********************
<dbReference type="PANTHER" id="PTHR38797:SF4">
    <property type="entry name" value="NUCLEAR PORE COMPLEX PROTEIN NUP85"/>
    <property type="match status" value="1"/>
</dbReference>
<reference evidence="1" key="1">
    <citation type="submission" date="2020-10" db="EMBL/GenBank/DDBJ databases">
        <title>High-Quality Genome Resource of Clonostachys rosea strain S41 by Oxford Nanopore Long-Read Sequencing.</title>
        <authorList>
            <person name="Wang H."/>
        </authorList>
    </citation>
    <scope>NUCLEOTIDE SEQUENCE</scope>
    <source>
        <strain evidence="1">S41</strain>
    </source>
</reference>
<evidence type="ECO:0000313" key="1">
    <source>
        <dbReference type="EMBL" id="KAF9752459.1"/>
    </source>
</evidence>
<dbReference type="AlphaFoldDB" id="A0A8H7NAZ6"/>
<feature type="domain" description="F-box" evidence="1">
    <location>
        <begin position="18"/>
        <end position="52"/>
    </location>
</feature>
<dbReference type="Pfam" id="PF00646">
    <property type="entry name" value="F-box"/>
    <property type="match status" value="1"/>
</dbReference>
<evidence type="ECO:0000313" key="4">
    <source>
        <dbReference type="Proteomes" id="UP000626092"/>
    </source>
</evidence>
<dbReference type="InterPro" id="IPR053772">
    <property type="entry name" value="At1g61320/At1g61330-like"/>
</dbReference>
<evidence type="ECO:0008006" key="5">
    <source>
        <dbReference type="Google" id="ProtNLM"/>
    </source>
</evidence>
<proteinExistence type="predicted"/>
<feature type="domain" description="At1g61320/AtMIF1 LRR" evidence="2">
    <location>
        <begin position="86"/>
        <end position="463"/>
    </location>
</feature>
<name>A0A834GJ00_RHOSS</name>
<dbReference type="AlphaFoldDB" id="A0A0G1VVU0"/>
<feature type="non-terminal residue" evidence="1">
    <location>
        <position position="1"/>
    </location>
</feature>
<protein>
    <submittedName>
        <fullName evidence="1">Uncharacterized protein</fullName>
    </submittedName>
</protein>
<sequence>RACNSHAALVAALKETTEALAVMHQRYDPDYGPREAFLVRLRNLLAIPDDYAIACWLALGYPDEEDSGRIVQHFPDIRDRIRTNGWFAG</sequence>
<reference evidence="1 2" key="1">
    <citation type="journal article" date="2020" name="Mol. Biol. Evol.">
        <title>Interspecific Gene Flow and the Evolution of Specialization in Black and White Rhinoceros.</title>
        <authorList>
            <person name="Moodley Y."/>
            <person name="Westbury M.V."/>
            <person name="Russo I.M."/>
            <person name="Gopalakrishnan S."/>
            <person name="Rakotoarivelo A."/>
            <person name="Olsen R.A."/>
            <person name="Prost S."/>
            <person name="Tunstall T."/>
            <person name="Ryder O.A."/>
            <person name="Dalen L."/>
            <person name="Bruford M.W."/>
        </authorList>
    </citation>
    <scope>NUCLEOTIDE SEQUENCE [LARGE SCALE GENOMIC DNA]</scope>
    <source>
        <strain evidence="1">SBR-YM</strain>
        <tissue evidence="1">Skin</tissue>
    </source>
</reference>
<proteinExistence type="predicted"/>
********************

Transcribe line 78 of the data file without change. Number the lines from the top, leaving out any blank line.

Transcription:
            <person name="Ryder O.A."/>